So he’s ‘in’ with the big boys by 1829. Why? How long? George Smart? A clue? And yes, there he is, as early as 1819, singing ‘O Lord Have Mercy on me’ at the Drury Lane oratorios: conductor Smart. So he was a singing pupil of the string-pulling Smart, and that alone was enough qualification for him to appear, until 1823, as a supporting baritone at the Drury Lane and Covent Garden concerts, of which his teacher was in charge, alongside such as William Hawes, Henry Goulden, Terrail, W H Cutler, Pyne, Tinney and the odd Italian. But in 1823, it stopped. I imagine he stopped being a pupil. He appears in the Philharmonic Concerts of 1824, but I don’t pick him up again until 1827. And, by then, he is writing rather than singing.


The first published Sidney Nelson song that I have found is a setting of Byron’s Bride of Abydos ‘The Winds are high on Helle’s Wave’, which he had written, and sung at the Apollicon, as long ago as 8 March 1821. It was published by Chappell in 1827 (by this time ‘sung by Mr Phillips’ no less), along with an ‘O, dear to me’ (‘possesses a great deal of merit’). In 1828 came ‘The Persian Maiden’s Song’ (ly: Mrs Turnbull) and a ‘Love’s Escape’ ‘sung by Miss Love’ and published by E Dale. His first real success came in 1829 when Mayhew published ‘The Vintagers’ Evening Hymn’. Music by Nelson, lyrics uncredited. Some copies of the song ‘for one, two, or three voices’ credit Charles [James] Jefferys, who would later become Sidney’s most important poet with the words. At this stage he was but 22 years of age, but it seems it was indeed he. The song was judged ‘an interesting and pleasing trifle’ (Athenaeum) but I have searched in vain for a record of a concert performance. Mayhew promptly brought out ‘The Vintager’s Morning Hymn’, as Nelson supplied a song for Harriet Cawse to sing in the burletta The Middle Temple, or Which is my son (‘Maidens, try and keep your hearts’) and moved into an upper gear.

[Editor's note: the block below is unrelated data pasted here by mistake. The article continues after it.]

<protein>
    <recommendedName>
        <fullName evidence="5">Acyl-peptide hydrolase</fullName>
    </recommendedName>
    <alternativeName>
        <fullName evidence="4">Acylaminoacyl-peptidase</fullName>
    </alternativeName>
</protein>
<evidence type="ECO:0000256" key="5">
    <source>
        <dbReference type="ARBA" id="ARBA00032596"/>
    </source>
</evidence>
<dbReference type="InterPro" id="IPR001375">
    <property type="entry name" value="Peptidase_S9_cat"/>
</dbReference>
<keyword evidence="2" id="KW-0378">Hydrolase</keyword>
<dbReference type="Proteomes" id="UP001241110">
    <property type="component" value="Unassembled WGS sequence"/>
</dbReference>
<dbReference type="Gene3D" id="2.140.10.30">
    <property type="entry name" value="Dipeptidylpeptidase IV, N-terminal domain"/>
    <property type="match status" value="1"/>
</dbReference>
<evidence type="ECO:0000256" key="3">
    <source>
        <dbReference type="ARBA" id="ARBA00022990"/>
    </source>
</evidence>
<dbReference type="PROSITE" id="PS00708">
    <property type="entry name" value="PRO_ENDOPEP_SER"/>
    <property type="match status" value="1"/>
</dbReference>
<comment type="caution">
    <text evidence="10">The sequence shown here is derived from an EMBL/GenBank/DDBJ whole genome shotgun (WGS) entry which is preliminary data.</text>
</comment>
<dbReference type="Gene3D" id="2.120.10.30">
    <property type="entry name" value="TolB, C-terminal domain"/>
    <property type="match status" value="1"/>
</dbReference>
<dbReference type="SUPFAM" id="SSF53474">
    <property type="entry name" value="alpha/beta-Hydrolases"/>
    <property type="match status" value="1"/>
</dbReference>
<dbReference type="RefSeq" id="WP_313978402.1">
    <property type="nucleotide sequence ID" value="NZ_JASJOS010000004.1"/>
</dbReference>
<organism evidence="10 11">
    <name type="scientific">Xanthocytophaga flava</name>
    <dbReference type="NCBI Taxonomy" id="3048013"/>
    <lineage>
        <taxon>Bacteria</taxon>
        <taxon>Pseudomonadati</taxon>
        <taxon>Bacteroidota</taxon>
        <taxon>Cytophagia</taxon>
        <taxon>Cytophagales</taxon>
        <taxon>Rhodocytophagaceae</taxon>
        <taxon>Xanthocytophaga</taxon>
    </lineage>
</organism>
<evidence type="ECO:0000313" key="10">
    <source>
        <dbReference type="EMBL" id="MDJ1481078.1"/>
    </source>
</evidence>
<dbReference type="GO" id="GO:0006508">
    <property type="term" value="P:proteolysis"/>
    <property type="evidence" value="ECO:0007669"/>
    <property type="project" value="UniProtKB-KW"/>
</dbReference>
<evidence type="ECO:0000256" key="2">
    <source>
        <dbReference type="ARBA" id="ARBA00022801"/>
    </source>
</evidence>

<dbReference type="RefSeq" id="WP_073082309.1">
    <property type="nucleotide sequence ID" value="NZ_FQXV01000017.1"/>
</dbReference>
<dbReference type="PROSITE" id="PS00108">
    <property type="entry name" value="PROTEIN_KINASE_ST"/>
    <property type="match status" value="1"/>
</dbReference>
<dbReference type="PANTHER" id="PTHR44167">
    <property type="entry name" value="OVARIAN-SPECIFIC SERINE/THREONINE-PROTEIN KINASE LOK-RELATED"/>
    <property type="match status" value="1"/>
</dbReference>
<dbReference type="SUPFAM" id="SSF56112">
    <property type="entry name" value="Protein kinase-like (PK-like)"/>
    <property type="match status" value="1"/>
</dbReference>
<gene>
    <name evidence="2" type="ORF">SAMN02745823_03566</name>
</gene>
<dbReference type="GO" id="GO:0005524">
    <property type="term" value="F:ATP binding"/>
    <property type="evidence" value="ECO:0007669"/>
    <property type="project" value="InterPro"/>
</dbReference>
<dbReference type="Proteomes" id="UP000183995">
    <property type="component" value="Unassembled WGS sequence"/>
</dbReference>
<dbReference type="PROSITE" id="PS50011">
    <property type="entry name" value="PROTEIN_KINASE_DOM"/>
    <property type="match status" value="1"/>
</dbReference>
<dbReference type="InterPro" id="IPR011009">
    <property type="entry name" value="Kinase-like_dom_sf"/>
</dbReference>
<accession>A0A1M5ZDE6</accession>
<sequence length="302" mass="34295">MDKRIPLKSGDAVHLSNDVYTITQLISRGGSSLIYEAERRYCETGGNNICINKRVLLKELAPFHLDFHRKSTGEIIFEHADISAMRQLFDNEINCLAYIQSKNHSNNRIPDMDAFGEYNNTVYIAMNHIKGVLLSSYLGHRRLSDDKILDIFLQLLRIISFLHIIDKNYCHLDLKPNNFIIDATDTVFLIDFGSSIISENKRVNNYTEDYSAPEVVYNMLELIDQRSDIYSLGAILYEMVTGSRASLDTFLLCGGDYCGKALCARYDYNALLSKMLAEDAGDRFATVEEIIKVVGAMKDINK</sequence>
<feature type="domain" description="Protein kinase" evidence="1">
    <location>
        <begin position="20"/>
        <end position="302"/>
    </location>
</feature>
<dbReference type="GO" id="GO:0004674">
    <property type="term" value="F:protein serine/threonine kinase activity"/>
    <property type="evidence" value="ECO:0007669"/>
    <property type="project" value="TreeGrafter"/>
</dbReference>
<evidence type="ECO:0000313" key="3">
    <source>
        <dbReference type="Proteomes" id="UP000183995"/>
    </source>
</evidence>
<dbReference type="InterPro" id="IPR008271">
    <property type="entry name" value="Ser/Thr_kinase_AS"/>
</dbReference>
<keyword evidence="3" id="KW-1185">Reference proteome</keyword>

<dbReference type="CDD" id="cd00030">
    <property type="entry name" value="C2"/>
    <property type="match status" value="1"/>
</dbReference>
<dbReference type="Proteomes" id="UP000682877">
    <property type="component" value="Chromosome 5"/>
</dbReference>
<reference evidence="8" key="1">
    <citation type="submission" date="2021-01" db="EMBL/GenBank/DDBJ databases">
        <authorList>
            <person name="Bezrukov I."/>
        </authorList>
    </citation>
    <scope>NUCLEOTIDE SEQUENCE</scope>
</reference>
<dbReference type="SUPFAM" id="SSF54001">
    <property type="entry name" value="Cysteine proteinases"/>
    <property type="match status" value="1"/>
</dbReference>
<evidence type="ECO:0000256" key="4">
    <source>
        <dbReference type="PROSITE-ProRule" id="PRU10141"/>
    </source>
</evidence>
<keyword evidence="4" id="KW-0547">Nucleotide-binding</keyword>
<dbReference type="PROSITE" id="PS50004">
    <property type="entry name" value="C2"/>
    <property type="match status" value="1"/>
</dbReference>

In the same year, Nelson teamed with the writer Thomas Haynes Bayly to produce an indifferent piece called ‘The Carrier Dove’ and then a major hit in the nautical song ‘The Pilot’. The piece was introduced by John Morley (‘pupil of George Smart’) but was smartly snapped up by the most important bass of the time and place, Henry Phillips. ‘The Pilot’ would remain a concert standard as long as the melodramatic sea-song lived. Bayly, however, was a playwright (most famously of Lord Tom Noddy’s Secret) and he compiled a little 4-handed burletta, The Grenadier, as a vehicle for Eliza Vestris to play alongside her successful extravaganza Olympic Revels. Burletta + Vestris meant songs, so what more natural than to bring in the composer of ‘The Pilot’. Nelson provided two songs, to add to the Savoyard ditty by A Donnadieu, which the heroine, Miss Fanny Bolton, sang in her Savoyarde disguise, a military ‘Oh, they marched through the town’ and the serenade ‘Listen, dear Fanny’. And they had another big success. ‘Fanny’ stayed around for some years, and a way down the line the number was interpolated, by Vestris’s sister, into the classic burletta Midas. Vestris herself also introduced Nelson’s ‘Come to my orange bower’ but seemingly not in the play.


Nelson never became a theatrical composer. His handful of attempts at dramatic writing (including an unproduced opera) consisted simply of interpolating his own style of ballads and/or duets into a text. He was purely and simply a songwriter and, following ‘The Pilot’ and ‘Listen, dear Fanny’, a decidedly prolific one.